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New ancient human species discovered in South African cave

Researchers have discovered the fossils of a previously unknown human species in a cave in the Cradle of Humankind World Heritage Site in South Africa.

The species, named Homo naledi, has been assigned to the genus Homo, to which modern humans also belong. Casts of H. naledi fossils, including its skull, hands and jaws, will be unveiled to the public at the Natural History Museum’s after-hours Science Uncovered event on 25 September.

In this remarkable discovery, the scientists unearthed more than 1,500 bones belonging to at least 15 individuals. The bones were located in the Rising Star cave system in South Africa’s Gauteng province, in a remote chamber that can only be accessed via several steep climbs and fissures.

It is not yet clear how more than a dozen H. naledi skeletons, ranging from babies to elderly individuals, ended up in a remote part of a large cave. The researchers do not rule out the possibility of bodies being disposed of in the cave deliberately, or a catastrophic “death trap” scenario in which the humans entered the cave and all died of an unknown cause.

Professor Chris Stringer, Research Leader in Human Origins at the Natural History Museum in London, said: “The deep cave location where the bones were found suggests that they may have been deposited there by other humans, indicating surprisingly complex behaviour for a ‘primitive’ human species.” Professor Stringer has written a comment article that will be published alongside the main studies in the journal eLife on 10 September.

Homo naledi presents the scientific community with a challenge. Professor Stringer adds: “Some of Homo naledi’s features, such as its hands, wrist and feet, are very similar to those of modern humans. On the other hand, the species’ small brain and the shape of its upper body are more similar to a prehuman group called australopithecines”.

Homo naledi may therefore shed light on the transition from australopithecines to humans, helping uncover how humans fit into the framework of the natural world over the course of their evolution.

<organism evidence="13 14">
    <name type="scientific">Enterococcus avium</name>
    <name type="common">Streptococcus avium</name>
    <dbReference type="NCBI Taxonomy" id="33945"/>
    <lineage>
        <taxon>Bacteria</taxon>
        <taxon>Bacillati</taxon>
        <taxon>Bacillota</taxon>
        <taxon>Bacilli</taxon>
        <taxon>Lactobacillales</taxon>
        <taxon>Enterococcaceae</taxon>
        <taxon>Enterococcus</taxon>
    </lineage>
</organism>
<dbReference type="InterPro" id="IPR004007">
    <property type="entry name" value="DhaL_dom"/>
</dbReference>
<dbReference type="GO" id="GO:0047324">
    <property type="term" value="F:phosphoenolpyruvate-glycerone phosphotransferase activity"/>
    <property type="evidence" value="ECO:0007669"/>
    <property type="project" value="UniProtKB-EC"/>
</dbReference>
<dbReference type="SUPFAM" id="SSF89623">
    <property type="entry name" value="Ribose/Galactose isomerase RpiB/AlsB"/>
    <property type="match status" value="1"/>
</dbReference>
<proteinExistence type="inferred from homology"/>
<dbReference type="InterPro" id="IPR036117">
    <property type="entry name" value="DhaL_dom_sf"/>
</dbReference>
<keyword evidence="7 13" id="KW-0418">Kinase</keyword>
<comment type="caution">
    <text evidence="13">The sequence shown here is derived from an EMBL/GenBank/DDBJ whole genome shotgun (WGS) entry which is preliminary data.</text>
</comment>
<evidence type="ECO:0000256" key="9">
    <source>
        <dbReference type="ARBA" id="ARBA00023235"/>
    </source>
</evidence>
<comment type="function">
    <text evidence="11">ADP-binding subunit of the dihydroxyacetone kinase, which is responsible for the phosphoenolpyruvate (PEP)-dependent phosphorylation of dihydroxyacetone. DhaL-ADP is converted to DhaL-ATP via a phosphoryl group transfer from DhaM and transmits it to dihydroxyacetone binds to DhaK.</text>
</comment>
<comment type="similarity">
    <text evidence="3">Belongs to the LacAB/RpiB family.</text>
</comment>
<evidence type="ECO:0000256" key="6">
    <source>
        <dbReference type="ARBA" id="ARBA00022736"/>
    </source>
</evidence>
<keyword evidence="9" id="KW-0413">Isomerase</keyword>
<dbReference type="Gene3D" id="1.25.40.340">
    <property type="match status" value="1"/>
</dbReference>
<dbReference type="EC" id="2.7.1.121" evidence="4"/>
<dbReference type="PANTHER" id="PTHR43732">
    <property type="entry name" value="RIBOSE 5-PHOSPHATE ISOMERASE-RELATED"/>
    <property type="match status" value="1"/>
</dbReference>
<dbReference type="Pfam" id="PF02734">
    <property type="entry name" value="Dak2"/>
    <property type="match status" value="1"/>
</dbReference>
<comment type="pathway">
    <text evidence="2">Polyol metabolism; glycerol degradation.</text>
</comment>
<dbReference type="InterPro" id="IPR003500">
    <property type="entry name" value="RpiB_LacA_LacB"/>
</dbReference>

Professor Stringer notes, “While we do not yet know the exact age of the bones, the discovery of so many fossils belonging to at least 15 individuals is remarkable. The mixture of features in H. naledi highlights once again the complexity of the human family tree and the need for further research to understand the history and ultimate origins of our species.”

Casts of Homo naledi fossils will be unveiled at the Natural History’s after-hours Science Uncovered event on 25 September and will then go on permanent display in a new Human Evolution gallery opening at the Museum at the end of November. At the event, they will be alongside the reconstructed skeleton of a recently discovered australopithecine species from South Africa: Australopithecus sediba. Comparing the characteristics of these ancient species shows how humans have changed over millions of years. The Museum’s Human Origins researchers will be on hand to explain their research and answer questions.


Notes for editors

For further information and to speak with Prof Stringer, please contact the Natural History Museum Press Office

Tel: +44 (0) 20 7942 5654/ +44 (0) 7799 690151 Email:

Download images: (both images © Berger et al., 2015)

(link not for publication)

·         Professor Stringer’s comment article on the discovery of Homo naledi is published in the journal eLife and is available at The papers announcing the findings and the new species Homo naledi are published in the journal eLife and are available at and, respectively. DOI links go live at 10.00 BST on 10 September 2015.

·         Science Uncovered is the Natural History Museum’s biggest after-hours event of the year. More than 300 scientists, who normally undertake cutting-edge research behind the scenes at the Museum, will be available to talk about their work and to showcase rarely-seen highlights of the Museum’s collection of 80 million specimens.

·         The Natural History Museum welcomes more than five million visitors a year and is a world-leading science research centre. Through its unique collection and unrivalled expertise it is tackling the biggest challenges facing the world today. It helps enable food security, eradicate disease and manage resource scarcity. It is studying the diversity of life and the delicate balance of ecosystems to ensure the survival of our planet. For more information go to

·         European Researchers’ Night takes place every year in more than 300 cities in 24 European and neighbouring countries. This year, these popular free events are on Friday 25 September. They are an opportunity to meet researchers and find out what they do for society through hands-on activities and informal discussions. This year, the Manchester Museum will be partnering with the Natural History Museum in London and Tring as part of Science Uncovered and European Researchers’ Night.

·         The Natural History Museum’s new Human Evolution gallery, opening at the end of November 2015, will explore the origins of our species. The gallery will use specimens from our unique collection and unrivalled scientific expertise to tell the intertwined history of how Homo sapiens emerged from a family tree of different human species ranging back millions of years.